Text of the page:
An article claiming that anal swabs can be used to detect SARS-CoV-2 in patients cured of COVID-19 has been retracted after the journal found that the authors failed to get permission from the patients to conduct the study.
To be clear, Retraction Watch reports: “We’re not sure if the researchers – from Weihai Municipal Hospital, in Shandong, China – didn’t tell the patients they were taking anal swabs (which seems, well, unlikely) or that they didn’t tell them they would be using the results of the swabs in a study (the more reasonable interpretation). But the notice is vague on that point.”
Retraction Watch reports that in January the Chinese government in January launched a programme to implement widespread anal swabbing to look for SARS-CoV-2 – a plan that did not meet with cheers from the local population.
The article appeared in July in Future Microbiology.
According to the abstract:
Since December 2019, an outbreak of SARS coronavirus 2 (SARS-CoV-2) began in Wuhan, and has rapidly spread worldwide. Previously, discharged patients with coronavirus disease 2019 (COVID-19) patients met the criteria of China’s pneumonia diagnosis and treatment program of novel coronavirus infection (trial version 7) for cure of viral infection. Nevertheless, positive detection of SARS-CoV-2 has been found again in several cured COVID-19 patients, leading to conflicts with current criteria. Here, we report clinically cured cases with positive results only in anal swabs, and investigate the clinical value of anal swabs for SARS-CoV-2 detection.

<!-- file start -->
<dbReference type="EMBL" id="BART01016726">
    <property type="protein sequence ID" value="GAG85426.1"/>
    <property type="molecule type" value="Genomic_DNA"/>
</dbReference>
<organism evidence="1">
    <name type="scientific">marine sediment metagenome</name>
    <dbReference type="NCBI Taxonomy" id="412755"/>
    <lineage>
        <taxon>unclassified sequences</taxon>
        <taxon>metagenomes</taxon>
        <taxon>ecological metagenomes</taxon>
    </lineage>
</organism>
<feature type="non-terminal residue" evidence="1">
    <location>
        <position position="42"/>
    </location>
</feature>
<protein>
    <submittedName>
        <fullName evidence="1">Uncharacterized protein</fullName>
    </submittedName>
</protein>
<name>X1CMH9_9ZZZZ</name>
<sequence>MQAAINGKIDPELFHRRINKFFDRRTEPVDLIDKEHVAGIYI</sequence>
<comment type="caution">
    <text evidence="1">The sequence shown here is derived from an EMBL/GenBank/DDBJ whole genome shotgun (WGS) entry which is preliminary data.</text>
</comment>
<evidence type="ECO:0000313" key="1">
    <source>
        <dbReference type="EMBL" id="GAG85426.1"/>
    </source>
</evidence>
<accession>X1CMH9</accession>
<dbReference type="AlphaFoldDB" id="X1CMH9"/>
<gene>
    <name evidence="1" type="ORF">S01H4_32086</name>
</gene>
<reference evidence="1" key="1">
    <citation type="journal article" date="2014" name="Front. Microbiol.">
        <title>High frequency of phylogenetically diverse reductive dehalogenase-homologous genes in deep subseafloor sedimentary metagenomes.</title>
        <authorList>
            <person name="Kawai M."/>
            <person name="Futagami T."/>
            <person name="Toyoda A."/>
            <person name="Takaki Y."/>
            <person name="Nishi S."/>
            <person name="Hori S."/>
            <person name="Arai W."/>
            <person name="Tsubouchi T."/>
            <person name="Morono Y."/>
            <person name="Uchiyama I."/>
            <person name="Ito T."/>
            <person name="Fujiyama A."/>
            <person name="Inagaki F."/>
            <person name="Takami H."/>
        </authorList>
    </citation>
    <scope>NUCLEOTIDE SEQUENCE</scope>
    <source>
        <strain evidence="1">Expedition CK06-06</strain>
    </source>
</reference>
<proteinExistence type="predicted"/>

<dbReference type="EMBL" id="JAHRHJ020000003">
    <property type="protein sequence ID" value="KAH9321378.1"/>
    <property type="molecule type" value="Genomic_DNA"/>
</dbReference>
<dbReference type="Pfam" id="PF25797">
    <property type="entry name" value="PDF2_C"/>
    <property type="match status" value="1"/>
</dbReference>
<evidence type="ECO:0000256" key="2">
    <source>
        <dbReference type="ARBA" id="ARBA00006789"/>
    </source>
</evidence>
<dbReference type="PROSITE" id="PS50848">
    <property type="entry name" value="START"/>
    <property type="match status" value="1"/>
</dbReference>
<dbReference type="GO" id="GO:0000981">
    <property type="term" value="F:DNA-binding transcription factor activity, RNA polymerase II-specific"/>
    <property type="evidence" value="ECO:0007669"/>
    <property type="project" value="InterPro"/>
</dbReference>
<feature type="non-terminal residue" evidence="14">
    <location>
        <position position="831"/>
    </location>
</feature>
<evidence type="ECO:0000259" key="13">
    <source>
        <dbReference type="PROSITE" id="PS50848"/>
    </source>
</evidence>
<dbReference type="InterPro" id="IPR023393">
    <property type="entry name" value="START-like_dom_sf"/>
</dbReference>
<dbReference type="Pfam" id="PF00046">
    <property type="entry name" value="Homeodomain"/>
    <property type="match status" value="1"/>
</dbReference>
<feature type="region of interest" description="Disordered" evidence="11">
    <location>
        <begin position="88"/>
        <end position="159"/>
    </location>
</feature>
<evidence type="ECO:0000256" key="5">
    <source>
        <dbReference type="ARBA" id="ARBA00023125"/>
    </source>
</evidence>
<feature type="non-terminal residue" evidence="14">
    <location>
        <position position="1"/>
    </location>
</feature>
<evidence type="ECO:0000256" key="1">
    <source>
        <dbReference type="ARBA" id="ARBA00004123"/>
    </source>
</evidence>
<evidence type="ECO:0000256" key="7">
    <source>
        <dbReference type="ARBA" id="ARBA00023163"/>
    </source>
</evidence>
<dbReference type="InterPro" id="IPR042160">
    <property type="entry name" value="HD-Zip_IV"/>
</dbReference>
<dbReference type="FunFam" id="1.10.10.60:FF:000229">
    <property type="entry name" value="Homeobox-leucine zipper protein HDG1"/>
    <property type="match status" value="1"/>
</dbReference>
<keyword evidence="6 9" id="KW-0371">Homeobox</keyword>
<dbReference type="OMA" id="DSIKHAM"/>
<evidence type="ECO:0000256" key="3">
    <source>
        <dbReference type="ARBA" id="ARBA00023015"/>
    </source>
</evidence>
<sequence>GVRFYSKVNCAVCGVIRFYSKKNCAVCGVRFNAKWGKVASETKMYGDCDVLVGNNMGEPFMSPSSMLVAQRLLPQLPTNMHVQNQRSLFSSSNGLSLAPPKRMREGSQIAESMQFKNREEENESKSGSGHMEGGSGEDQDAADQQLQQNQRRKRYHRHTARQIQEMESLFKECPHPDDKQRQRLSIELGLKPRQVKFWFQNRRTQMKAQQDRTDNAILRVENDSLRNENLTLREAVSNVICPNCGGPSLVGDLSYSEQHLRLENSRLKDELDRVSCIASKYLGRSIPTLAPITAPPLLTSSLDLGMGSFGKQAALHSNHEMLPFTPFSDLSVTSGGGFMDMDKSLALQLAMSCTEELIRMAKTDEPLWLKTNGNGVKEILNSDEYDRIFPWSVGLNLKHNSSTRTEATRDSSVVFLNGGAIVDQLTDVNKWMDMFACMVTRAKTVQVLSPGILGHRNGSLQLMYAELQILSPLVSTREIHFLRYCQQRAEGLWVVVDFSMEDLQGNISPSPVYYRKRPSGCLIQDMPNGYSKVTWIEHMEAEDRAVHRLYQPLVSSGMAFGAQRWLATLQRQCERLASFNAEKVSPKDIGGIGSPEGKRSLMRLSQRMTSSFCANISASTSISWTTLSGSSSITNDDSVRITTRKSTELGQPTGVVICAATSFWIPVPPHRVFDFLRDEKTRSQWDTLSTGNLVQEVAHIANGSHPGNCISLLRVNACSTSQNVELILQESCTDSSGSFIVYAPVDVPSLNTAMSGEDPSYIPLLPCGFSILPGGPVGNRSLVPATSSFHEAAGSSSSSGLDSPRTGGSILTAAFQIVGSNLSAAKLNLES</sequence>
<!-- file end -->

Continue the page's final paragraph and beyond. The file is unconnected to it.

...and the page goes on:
The study, which has been cited just once, according to Clarivate Analytics’ Web of Science – included four patients: a 3-year-old boy, two men, ages 45 and 23, and a 37-year-old woman.
The retraction notice states:
The following article has been retracted from Future Microbiology as it did not meet the ethical standards of the Journal, owing to a lack of informed consent obtained from the patients, prior to publication:
Mei Sun, Dong Guo, Jing Zhang, Jian Zhang, Hai-Feng Teng, Jun Xia, Peng Liu, Quan-Xu Ge, Ming-Yi Wang, ‘Anal swab as a potentially optimal specimen for SARS-CoV-2 detection to evaluate hospital discharge of COVID-19 patients’ appearing in the August issue of Future Microbiol. 15(12), 1101–1107 (2020).
The authors and editors of Future Microbiology regret any negative consequences this publication might have caused in the scientific and medical communities.
Interestingly, Retraction Watch reports, the article claims that: This study was approved by the Weihai Municipal Hospital review board, and the need for informed consent was waived.
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